The Australian Research Council-funded FlashLite was installed in Queensland’s Polaris Data Centre in August last year. FlashLite set a record CFP2006 Rate result of 33,000, and CINT2006 Rate result of 40,200, beating previous top position SGI UV systems by as much as 29 per cent.
FlashLite also reached a STREAM Triad benchmark result of 6,367 GB/s, taking the number three position on the STREAM Top 20 list, trailing only two systems which have double the processor count.
FlashLite, installed by XENON Systems, was configured as an SMP of 128 processors having 1,536 cores and 16 TB RAM, powered by ScaleMP’s vSMP Foundation and running Linux 64bit (CentOS 6.5).
“We are extremely satisfied to have set two world records,” said Prof. David Abramson, Research Computing Centre Director. “These benchmarks measure the computational power and the speed of accessing memory respectively. FlashLite was designed for data-intensive science, but it’s great to see it achieving outstanding computational performance at the same time. This makes it ideal for demanding Big Data problems such as those found in Life Sciences, Physics, Chemistry, Geo-Science and even Social Science.”
Shai Fultheim, ScaleMP’s CEO and founder, said, “With the FlashLite system, the University has proven that one can indeed use commodity components to create the world’s fastest shared memory computer, and we look forward to further collaboration with Queensland scientists in varying fields of research, to help them get the most out of their modeling, simulation, and analysis of the universe we live in.”
“These fantastic world records confirm the capabilities of this machine, and XENON’s integration of vSMP Foundation makes it easy to partition and reconfigure the system as needed by the researchers,” said Dragan Dimitrovici, founder and CEO of XENON Systems.
FlashLite has been designed to support data intensive applications, which are neither well served by traditional supercomputers nor by modern cloud-based data centres. Conventional supercomputers maximise Floating Point Operations per Second (FLOPS) and inter-processor communication rates through high bandwidth and low latency networks. Conversely, modern cloud systems minimise the cost of ownership through reliance on virtual machines and shared storage; they thus utilise relatively slow processors and networks and, by and large, do not support parallel processing.
FlashLite, however, maximises Input Output Operations Per Second (IOPS) while achieving competitive FLOPS ratings and high performance networking, producing a balanced system for applications that exploit parallelism, high-speed arithmetic, and high performance Input/Output (IO). The machine also uses ScaleMP's vSMP software that provide seamless access to data regardless of location, making it easier to build new data intensive applications, whilst supporting legacy codes using familiar techniques.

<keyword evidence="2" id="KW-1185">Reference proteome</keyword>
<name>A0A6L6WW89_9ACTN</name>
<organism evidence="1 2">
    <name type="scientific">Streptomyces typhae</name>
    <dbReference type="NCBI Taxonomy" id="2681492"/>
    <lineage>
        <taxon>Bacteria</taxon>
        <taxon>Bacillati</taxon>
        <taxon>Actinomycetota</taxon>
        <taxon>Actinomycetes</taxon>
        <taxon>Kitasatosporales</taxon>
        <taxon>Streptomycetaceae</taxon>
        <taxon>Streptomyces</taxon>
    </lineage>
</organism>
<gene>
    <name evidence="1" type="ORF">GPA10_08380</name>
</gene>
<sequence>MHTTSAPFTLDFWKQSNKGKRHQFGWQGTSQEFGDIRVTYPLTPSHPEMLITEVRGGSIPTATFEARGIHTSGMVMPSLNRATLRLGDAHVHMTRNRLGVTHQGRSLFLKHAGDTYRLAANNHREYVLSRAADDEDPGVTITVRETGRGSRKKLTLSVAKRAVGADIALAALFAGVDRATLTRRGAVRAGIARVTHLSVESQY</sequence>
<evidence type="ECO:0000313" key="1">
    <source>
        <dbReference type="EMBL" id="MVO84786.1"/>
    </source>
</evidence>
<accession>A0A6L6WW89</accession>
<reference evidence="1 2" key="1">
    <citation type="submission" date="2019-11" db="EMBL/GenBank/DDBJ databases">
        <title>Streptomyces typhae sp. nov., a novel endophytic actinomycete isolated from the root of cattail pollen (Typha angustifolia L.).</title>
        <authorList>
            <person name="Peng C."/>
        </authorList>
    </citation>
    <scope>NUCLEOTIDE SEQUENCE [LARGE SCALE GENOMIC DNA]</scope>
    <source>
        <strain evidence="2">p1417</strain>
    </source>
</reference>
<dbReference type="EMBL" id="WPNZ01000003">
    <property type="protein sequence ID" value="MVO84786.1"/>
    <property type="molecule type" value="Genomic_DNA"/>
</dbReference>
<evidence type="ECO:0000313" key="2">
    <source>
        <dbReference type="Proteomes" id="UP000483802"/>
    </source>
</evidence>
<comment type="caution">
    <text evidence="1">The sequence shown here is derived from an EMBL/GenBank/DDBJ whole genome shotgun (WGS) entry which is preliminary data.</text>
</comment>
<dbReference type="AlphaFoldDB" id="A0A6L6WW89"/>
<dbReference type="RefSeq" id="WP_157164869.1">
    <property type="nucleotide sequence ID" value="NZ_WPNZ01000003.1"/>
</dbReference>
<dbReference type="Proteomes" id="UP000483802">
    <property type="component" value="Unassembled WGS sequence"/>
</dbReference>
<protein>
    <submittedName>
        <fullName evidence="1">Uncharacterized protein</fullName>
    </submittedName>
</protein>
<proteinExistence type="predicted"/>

FlashLite is a multi-node cluster being purchased from XENON Systems that is comprised of the following sub-systems:
- 68 x compute nodes
- 2 x login nodes and 2 x administration nodes
- dual rail 56Gbps Mellanox infiniband fabric
- non-blocking within groups of 24 nodes
- 2:1 blocking factor between groups of 24 nodes
- ScaleMP vSMP software that aggregates multiple nodes into "super nodes" with larger memory/CPU/disk/IO than the individual nodes
- ROCKS cluster management software
- Torque + Maui batch system
- 150+ TB of high performance storage connected via NFS into IB fabric.
- Each compute node has the following attributes:
- 2 x Xeon E5-2680v3 2.5GHz 12core Haswell processors with 30MB Smart Cache
- 16 x 32GB DDR4-2133 ECC LRDIMM modules – total 512GB (256GB per socket)
- 2 x 500GB 2.5" 7.2K HDDs as RAID 1 system disk
- 3 x 1.6TB Intel P3600 2.5" NVMe (SSD) drives for local data storage
- 2 x Mellanox Connect-IB 56Gb/s FDR Single Port Infiniband PCIe3 x8 adapter.
- The login nodes are identical to the compute nodes except that they have:
- 0 x 1.6TB Intel P3600 2.5" NVMe (SSD) drives
- 4 x 480GB Intel S3500 SSD drives for local data storage.
FlashLite has been funded by the Australian Research Council, in conjunction with the following stakeholders:
- Griffith University
- Monash University
- Queensland Cyber Infrastructure Foundation (QCIF)
- Queensland University of Technology
- The University of Queensland
- The University of Technology, Sydney.
SPEC benchmarks were executed by ScaleMP, Inc., between 12–14 January 2016. Comparisons are according to the Standard Performance Evaluation Corporation’s CPU 2006 benchmark results, published by SPEC on 17 February 2016.